2009-09-17 / The Office Cat

The Office Cat

Anybody can be in the parade

We've had some rain this week. Norris on Hill Street reports one inch Wednesday of last week; and Sonny at Tyrone reports 1.4 inches on the same day.

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Lawrence Hyde, who lives in Savannah but claims Washington- Wilkes as home, came in with what he called "the scoop of the week." Lawrence is here this week to help get the Alexander Wright home ready for the Georgia Trust for Historic Preservation Ramble to be held here this week. He says that last night he figured out something that nobody else knows. Sam Gunter and Dave Ebert have bought the house of the late Helen R. Hodgson at the corner of Jefferson and Water streets. Lawrence and W-WCHS Basketball Coach Don Kiser went to the same high school in Decatur. When Don's parents sold their house in which Don grew up in Decatur, Sam and Dave bought it. . . . So now you know five things which you didn't know an hour ago.

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Cole Rousey, son of Bill Rousey, and grandson of Irene and Julius Rousey, all of Washington, and his friend, Steve Williamson, placed third overall in the point standing for the Chestatee Bass Fishing Tournament Season in North Georgia. The tournament was held from January through July at various lakes in the North Georgia area. Cole will graduate September 22 from North Georgia Technical College in Clarkesville with a degree in Marine Engine Technology.

ƒ It's hard to believe that The

Christmas Shop on The Square will be opening this Friday, September 18. Henry and Shay Harris and their crew have been diligently working for several weeks now to get things ready for the opening of the Christmas season.

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Louise Lokey Williams tells me that she remembers when her brother-in-law, the late Henry Wall, was instrumental in getting the Christmas lights canopy installed on The Square in the 1940s -- in fact, he may have engineered the whole thing. Louise's daughter, Candace Williams, remembers as a fouryear old going every evening with Henry to turn the lights on.

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Homecoming at Washington- Wilkes Comprehensive High School will be October 2. Jamie C. Atkinson at the school says that the annual parade is open to all groups in the community, including Little League, Scouts, and other organizations. To be included in the parade, groups or individuals must obtain an entry form from the front office at the school or from the Parks and Recreation office. Forms may be emailed on request by Wednesday, September 29.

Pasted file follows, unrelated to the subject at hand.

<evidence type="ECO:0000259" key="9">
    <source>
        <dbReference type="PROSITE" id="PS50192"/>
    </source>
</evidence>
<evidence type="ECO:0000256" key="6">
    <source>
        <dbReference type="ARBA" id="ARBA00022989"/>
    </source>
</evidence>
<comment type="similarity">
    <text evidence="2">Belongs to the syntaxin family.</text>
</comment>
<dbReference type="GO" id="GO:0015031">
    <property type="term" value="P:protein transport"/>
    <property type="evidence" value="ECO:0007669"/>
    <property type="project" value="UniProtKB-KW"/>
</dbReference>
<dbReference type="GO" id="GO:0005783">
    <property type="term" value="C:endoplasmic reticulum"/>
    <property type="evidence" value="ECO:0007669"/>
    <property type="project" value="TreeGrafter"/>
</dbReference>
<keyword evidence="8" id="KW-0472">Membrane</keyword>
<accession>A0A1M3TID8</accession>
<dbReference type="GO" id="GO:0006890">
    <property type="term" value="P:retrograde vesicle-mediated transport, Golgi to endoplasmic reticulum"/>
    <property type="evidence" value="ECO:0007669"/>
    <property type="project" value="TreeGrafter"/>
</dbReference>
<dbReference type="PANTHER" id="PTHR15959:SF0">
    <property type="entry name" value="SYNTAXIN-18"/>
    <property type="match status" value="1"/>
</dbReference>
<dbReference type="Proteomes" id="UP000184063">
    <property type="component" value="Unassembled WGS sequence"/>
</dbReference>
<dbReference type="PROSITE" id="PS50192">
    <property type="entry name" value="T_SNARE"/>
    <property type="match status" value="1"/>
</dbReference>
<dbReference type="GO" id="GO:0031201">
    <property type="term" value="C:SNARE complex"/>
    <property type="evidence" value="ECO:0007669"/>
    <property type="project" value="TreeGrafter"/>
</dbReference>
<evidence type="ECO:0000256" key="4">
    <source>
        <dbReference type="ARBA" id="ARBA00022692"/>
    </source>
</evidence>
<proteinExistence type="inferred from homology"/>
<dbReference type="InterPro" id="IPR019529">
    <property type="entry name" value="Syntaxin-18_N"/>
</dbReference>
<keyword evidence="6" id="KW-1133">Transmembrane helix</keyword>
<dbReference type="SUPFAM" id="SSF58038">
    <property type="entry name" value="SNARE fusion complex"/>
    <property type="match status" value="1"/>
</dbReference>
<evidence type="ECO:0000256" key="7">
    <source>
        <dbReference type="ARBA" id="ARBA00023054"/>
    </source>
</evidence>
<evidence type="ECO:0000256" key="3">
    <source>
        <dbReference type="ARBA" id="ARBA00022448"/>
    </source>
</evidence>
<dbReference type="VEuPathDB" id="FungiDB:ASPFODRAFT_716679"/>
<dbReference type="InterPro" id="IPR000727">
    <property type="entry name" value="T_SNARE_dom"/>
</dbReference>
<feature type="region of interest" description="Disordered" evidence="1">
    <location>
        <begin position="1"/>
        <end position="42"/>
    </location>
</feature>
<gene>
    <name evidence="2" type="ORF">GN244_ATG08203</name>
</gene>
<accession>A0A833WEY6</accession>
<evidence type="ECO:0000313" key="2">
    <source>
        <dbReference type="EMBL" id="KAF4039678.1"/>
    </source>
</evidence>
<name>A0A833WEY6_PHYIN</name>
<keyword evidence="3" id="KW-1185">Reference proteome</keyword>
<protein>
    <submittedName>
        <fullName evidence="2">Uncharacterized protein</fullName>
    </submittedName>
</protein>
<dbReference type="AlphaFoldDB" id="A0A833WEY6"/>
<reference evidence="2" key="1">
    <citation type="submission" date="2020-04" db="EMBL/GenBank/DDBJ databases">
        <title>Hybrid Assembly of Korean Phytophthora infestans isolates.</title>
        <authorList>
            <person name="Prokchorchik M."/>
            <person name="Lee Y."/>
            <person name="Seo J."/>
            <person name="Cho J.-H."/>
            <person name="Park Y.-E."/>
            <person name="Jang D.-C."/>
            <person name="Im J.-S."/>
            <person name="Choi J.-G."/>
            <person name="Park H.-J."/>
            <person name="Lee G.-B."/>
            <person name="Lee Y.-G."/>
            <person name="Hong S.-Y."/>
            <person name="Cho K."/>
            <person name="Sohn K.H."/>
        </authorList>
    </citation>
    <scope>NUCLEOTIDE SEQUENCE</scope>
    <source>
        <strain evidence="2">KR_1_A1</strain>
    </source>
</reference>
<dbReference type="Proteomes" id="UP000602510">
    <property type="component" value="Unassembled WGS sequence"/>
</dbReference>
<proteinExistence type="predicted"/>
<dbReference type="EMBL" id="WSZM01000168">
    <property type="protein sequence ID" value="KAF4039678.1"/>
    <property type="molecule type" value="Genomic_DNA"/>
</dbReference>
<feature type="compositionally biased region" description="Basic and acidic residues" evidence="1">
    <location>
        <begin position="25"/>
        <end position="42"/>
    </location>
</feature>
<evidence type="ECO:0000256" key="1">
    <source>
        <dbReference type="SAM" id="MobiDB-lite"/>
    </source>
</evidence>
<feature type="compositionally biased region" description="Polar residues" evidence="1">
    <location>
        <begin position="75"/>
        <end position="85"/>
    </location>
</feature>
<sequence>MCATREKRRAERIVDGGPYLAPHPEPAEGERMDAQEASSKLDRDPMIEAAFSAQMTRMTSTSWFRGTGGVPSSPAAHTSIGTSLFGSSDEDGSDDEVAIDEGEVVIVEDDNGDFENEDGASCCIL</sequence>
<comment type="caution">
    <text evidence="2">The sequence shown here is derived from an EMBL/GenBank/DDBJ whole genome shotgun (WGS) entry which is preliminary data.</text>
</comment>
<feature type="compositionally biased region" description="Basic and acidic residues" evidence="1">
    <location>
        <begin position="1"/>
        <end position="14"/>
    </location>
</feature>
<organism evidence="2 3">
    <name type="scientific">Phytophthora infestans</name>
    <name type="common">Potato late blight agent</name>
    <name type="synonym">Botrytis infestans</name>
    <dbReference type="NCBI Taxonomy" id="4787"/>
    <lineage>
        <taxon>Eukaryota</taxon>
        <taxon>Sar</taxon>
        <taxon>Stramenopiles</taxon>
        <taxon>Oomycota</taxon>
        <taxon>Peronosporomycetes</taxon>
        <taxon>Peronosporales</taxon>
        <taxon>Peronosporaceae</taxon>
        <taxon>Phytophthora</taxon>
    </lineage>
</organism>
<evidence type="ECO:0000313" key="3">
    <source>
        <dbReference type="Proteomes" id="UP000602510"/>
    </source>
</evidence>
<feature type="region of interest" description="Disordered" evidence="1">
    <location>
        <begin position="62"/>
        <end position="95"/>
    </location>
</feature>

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The Nickels Family in Tignall was featured on the front page and a whole page inside Sunday's Augusta Chronicle. The article was by Scott Michaux, columnist and staff writer for the newspaper. The title was "A family with fight," with a sub-title that read, "Washington, Ga., siblings draw inspiration from each other." The column was mostly about Casey Nickels, 2006 Washington- Wilkes High School valedictorian, outstanding Tiger football player, all-state two-way lineman, and an undefeated wrestler; and his sister, 14-year-old Calli who in April was diagnosed with osteosarcoma, a rare and aggressive form of bone cancer. Casey set his mind on being a Georgia Bulldog early in his life and after graduation was a walk-on freshman at his chosen school. He has worked hard for three years as a part of the team and at the start of Bulldog camp in August of this year, Casey was recognized as a backup right tackle and received a scholarship. . . .Meanwhile, Calli shows signs of being on the road to being a survivor. She is undergoing an aggressive treatment plan of chemotherapy as an in-patient in an Atlanta hospital. Following surgery on her arm, the treatment was temporarily interrupted when Calli broke her arm rolling over in bed and got a staph infection. She is back on her chemotherapy treatment which she has for three weeks with a week off before going another round. . . Calli and Casey are children of